2. Coronary Heart Disease statistics in England 2012. British Heart Foundation. http://www.bhf.org.uk/publications/view-publication.aspx?ps=1002097
    3. Coronary Heart Disease Statistics: A compendium of health statistics. 2012 edition. British Heart Foundation health promotion research Group. British Heart Foundation. October 2012
    4. Department of Health. Our Health and Wellbeing Today. 2010.
    5. Hospital Episodes Statistics (HES) data 2011/12. THIS download for NHS Kirklees.
    6. British Heart Foundation (2012) http://www.bhf.org.uk/media/news-from-the-bhf/bhf-facts.aspx
    7. Office of National Statistics (2005) Mortality Statistics: Review of the Registrar General on deaths by cause, sex and age in England and Wales.
    8. NHS Kirklees and Kirklees Council. Current Living In Kirklees survey. 2012.
    9. National Centre for Social Research (2008) Health Survey for England 2006: Adult Trend Tables.
    10. NHS Choices (2012) Stroke http://www.nhs.uk/conditions/stroke/pages/introduction.aspx
    11. Department of Health. The National Stroke Strategy. 2007.
    12. Care Quality Commission. Closing the gap: Tackling cardiovascular disease and health inequalities by prescribing statins and stop smoking services. p2. CQC: London. 2009.
    13. British Heart Foundation. Statistics on mortality and smoking.
    14. World Health Organisation. Diet, Nutrition and the prevention of chronic diseases. Report of a Joint AHO/FAO Expert Consultation. WHO: Geneva. 2003.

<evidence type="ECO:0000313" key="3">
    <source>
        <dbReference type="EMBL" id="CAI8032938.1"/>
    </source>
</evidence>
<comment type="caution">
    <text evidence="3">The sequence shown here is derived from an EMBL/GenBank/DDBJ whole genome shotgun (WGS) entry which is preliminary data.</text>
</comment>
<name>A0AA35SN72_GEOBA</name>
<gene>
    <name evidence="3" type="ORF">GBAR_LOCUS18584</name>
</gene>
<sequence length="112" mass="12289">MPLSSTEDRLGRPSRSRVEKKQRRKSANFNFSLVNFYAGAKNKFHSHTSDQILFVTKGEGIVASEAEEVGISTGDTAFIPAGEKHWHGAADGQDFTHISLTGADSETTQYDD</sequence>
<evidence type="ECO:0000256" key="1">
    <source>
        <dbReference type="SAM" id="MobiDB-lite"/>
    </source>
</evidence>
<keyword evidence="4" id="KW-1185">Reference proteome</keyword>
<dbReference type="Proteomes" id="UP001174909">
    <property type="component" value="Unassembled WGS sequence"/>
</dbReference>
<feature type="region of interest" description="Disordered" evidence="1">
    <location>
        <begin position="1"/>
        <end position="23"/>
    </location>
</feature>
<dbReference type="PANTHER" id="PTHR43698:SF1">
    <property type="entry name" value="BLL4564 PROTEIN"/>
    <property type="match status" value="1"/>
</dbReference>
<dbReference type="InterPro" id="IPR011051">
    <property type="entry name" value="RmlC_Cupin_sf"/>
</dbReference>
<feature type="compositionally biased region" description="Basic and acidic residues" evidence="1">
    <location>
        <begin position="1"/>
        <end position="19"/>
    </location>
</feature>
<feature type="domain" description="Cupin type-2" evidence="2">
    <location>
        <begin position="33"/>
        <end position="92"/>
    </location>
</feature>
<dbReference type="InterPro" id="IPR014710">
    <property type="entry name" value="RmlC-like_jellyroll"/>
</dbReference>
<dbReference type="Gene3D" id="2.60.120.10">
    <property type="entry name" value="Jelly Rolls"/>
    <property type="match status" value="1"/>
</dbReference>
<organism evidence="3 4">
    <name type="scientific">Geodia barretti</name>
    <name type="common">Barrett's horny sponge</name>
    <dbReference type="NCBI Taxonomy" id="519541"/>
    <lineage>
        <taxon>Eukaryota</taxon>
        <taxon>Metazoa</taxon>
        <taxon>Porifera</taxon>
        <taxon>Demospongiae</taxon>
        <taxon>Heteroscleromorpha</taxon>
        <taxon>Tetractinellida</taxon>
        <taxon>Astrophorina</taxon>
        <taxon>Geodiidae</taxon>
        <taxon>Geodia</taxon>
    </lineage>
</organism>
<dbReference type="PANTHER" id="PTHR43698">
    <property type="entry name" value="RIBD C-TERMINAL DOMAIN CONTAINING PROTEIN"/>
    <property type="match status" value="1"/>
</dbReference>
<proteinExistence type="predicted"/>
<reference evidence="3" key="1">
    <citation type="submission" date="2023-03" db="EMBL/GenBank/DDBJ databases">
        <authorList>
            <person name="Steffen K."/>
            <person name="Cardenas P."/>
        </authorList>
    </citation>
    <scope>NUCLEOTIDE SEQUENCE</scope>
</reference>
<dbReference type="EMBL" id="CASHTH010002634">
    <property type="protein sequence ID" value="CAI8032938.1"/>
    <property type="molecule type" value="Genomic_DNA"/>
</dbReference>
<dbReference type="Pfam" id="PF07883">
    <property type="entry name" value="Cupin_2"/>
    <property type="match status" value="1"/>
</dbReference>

15. World Health Organisation. Global Strategy on diet and physical activity. WHO: Geneva. 2004.
    16. World Health Organisation. The World health report 2002: Reducing risks, Promoting healthy life. WHO: Geneva. 2002.
    17. Marmot, M. Fair Society, Healthy Lives: Strategic Review of Health Inequalities in England post 2010. 2010. http://www.marmot-review.org.uk/
    18. Aged Care (2012) Resilience and Coping Skills. http://www.health.vic.gov.au/agedcare/downloads/wellforlife/ewb_home_sheet29.pdf
    19. NHS Kirklees. An insight into what it is like living with stroke in Kirklees, findings from stroke discussion groups. 2010.
    20. NICE (2012) Prevention of Cardiovascular Disease. In http://publications.nice.org.uk/prevention-of-cardiovascular-disease-ph25. Accessed on the 28th of November 2012.
    21. Scarborough P et al, (2009) Stroke Statistics. British Heart foundation Health Promotion Research Group. University of Oxford
    22. BHF (ND)   Blood Pressure In http://www.bhf.org.uk/heart-health/conditions/high-blood-pressure.aspx. Accessed on the 28th of November 2012

Date this section was last reviewed

24/07/2013 (HB)